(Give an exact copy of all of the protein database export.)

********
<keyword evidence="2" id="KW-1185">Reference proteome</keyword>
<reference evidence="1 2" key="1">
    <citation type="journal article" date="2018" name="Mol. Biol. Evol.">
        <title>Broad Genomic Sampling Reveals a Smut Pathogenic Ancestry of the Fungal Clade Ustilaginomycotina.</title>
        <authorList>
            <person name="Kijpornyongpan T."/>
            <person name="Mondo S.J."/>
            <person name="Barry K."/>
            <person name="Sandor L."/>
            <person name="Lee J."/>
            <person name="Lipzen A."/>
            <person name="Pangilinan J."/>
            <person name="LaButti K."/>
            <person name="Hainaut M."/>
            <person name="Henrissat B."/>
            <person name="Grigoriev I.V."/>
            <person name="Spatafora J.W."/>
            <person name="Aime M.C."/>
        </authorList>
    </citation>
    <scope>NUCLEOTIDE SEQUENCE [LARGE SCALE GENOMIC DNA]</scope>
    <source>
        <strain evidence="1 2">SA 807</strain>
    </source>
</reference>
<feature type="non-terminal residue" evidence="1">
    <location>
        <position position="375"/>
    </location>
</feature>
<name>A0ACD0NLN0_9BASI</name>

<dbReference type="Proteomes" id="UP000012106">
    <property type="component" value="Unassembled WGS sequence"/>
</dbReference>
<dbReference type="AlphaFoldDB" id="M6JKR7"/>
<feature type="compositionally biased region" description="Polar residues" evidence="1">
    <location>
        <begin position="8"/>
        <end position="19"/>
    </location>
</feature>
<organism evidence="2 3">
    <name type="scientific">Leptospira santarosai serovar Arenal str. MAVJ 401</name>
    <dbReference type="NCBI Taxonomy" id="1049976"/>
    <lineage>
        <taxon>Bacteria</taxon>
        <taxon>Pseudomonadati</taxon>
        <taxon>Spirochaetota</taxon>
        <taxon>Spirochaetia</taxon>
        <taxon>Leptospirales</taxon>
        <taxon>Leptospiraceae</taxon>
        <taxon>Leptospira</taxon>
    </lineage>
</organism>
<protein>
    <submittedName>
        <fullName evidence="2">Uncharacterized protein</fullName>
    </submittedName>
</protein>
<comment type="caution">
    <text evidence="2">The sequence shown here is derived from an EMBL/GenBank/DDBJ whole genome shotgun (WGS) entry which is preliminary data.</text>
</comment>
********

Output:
<keyword evidence="2" id="KW-1185">Reference proteome</keyword>
<reference evidence="1 2" key="1">
    <citation type="journal article" date="2018" name="Mol. Biol. Evol.">
        <title>Broad Genomic Sampling Reveals a Smut Pathogenic Ancestry of the Fungal Clade Ustilaginomycotina.</title>
        <authorList>
            <person name="Kijpornyongpan T."/>
            <person name="Mondo S.J."/>
            <person name="Barry K."/>
            <person name="Sandor L."/>
            <person name="Lee J."/>
            <person name="Lipzen A."/>
            <person name="Pangilinan J."/>
            <person name="LaButti K."/>
            <person name="Hainaut M."/>
            <person name="Henrissat B."/>
            <person name="Grigoriev I.V."/>
            <person name="Spatafora J.W."/>
            <person name="Aime M.C."/>
        </authorList>
    </citation>
    <scope>NUCLEOTIDE SEQUENCE [LARGE SCALE GENOMIC DNA]</scope>
    <source>
        <strain evidence="1 2">SA 807</strain>
    </source>
</reference>
<feature type="non-terminal residue" evidence="1">
    <location>
        <position position="375"/>
    </location>
</feature>
<name>A0ACD0NLN0_9BASI</name>

<dbReference type="Proteomes" id="UP000012106">
    <property type="component" value="Unassembled WGS sequence"/>
</dbReference>
<dbReference type="AlphaFoldDB" id="M6JKR7"/>
<feature type="compositionally biased region" description="Polar residues" evidence="1">
    <location>
        <begin position="8"/>
        <end position="19"/>
    </location>
</feature>
<organism evidence="2 3">
    <name type="scientific">Leptospira santarosai serovar Arenal str. MAVJ 401</name>
    <dbReference type="NCBI Taxonomy" id="1049976"/>
    <lineage>
        <taxon>Bacteria</taxon>
        <taxon>Pseudomonadati</taxon>
        <taxon>Spirochaetota</taxon>
        <taxon>Spirochaetia</taxon>
        <taxon>Leptospirales</taxon>
        <taxon>Leptospiraceae</taxon>
        <taxon>Leptospira</taxon>
    </lineage>
</organism>
<protein>
    <submittedName>
        <fullName evidence="2">Uncharacterized protein</fullName>
    </submittedName>
</protein>
<comment type="caution">
    <text evidence="2">The sequence shown here is derived from an EMBL/GenBank/DDBJ whole genome shotgun (WGS) entry which is preliminary data.</text>
</comment>